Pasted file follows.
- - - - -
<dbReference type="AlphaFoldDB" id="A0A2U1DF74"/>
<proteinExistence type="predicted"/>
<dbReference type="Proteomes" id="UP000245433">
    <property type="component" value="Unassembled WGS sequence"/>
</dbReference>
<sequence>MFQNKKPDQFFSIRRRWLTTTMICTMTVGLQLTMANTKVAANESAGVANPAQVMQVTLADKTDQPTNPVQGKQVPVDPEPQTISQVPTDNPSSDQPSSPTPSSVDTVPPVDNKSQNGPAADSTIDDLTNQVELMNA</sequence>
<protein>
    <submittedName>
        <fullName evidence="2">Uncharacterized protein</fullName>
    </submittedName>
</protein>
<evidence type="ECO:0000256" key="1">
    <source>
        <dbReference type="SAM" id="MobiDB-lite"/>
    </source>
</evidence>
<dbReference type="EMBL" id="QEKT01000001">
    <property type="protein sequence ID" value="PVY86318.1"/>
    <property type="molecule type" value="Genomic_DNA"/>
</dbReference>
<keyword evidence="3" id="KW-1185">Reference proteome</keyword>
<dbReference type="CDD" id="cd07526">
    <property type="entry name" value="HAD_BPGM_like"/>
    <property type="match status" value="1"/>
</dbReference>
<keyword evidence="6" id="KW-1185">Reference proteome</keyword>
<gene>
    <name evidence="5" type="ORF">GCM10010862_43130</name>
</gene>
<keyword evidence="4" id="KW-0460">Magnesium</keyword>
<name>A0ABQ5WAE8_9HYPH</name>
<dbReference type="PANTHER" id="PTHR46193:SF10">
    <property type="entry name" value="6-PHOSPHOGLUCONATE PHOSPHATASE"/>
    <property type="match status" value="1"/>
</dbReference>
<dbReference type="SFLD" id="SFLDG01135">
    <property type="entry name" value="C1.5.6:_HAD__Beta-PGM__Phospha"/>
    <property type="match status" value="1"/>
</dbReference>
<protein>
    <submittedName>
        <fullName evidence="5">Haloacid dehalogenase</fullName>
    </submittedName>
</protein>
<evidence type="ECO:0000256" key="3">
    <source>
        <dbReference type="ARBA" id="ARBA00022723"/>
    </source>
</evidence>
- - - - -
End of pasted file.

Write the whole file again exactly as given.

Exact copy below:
<dbReference type="AlphaFoldDB" id="A0A2U1DF74"/>
<proteinExistence type="predicted"/>
<dbReference type="Proteomes" id="UP000245433">
    <property type="component" value="Unassembled WGS sequence"/>
</dbReference>
<sequence>MFQNKKPDQFFSIRRRWLTTTMICTMTVGLQLTMANTKVAANESAGVANPAQVMQVTLADKTDQPTNPVQGKQVPVDPEPQTISQVPTDNPSSDQPSSPTPSSVDTVPPVDNKSQNGPAADSTIDDLTNQVELMNA</sequence>
<protein>
    <submittedName>
        <fullName evidence="2">Uncharacterized protein</fullName>
    </submittedName>
</protein>
<evidence type="ECO:0000256" key="1">
    <source>
        <dbReference type="SAM" id="MobiDB-lite"/>
    </source>
</evidence>
<dbReference type="EMBL" id="QEKT01000001">
    <property type="protein sequence ID" value="PVY86318.1"/>
    <property type="molecule type" value="Genomic_DNA"/>
</dbReference>
<keyword evidence="3" id="KW-1185">Reference proteome</keyword>
<dbReference type="CDD" id="cd07526">
    <property type="entry name" value="HAD_BPGM_like"/>
    <property type="match status" value="1"/>
</dbReference>
<keyword evidence="6" id="KW-1185">Reference proteome</keyword>
<gene>
    <name evidence="5" type="ORF">GCM10010862_43130</name>
</gene>
<keyword evidence="4" id="KW-0460">Magnesium</keyword>
<name>A0ABQ5WAE8_9HYPH</name>
<dbReference type="PANTHER" id="PTHR46193:SF10">
    <property type="entry name" value="6-PHOSPHOGLUCONATE PHOSPHATASE"/>
    <property type="match status" value="1"/>
</dbReference>
<dbReference type="SFLD" id="SFLDG01135">
    <property type="entry name" value="C1.5.6:_HAD__Beta-PGM__Phospha"/>
    <property type="match status" value="1"/>
</dbReference>
<protein>
    <submittedName>
        <fullName evidence="5">Haloacid dehalogenase</fullName>
    </submittedName>
</protein>
<evidence type="ECO:0000256" key="3">
    <source>
        <dbReference type="ARBA" id="ARBA00022723"/>
    </source>
</evidence>